If stakeholders lack an understanding of the characteristics of complex business environments and the resulting need for agile methodology, conflicts are inevitable. If the agile project has not previously been granted sufficient degrees of freedom, friction points can quickly arise, especially at the interfaces to the traditional organization – for example, if long-term project plans and analyses are expected in controlling or reporting.
Agile projects should be prepared intensively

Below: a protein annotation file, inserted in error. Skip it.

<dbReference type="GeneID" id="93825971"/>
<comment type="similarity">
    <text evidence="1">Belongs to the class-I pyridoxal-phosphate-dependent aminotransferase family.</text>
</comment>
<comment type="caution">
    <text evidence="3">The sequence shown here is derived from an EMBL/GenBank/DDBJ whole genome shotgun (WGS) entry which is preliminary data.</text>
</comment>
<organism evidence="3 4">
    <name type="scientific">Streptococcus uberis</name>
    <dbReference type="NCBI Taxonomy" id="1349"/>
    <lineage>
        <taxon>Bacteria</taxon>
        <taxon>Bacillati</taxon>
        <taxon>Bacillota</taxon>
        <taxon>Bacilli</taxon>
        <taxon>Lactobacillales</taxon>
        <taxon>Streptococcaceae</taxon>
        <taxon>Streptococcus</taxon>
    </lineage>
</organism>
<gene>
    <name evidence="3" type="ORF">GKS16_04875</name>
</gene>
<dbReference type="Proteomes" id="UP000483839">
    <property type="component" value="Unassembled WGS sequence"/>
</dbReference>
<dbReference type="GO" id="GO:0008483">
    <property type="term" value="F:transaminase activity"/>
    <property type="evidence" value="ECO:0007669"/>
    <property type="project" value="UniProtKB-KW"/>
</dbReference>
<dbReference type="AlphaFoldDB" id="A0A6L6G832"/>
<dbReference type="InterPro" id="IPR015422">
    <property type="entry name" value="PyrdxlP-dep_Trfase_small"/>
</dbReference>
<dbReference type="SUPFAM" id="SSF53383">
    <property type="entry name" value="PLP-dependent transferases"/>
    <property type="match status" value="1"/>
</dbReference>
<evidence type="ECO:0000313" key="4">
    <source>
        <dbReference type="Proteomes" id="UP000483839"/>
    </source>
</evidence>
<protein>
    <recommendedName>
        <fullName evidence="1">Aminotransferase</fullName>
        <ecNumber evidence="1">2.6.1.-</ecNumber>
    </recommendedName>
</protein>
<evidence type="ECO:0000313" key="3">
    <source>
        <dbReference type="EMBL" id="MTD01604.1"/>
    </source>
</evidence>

Due to this problem, it is of crucial importance for the success of an agile project in a classical organization that not only the actual people involved, but also – especially in strongly hierarchically organized companies – all stakeholders understand what agility actually is before the project begins. The first step should therefore be to analyse the business environment, the characteristics of the envisaged project and the previous structure and culture of the organisation. If this analysis comes to the conclusion that the project operates in a complex and highly dynamic context, it should be made clear to all project participants that the agile methodology is the only way to work successfully in such an environment. Its introduction is therefore not arbitrary, but a necessity. If this context is understood and accepted, attention should be paid to the concrete consequences of the introduction of agile working methods on the processes within the company. In this phase, both the different empirical values with agile methods should be collected and different expectations formulated. On this basis, the exact framework conditions and degrees of freedom of the agile project within the company can be determined and defined.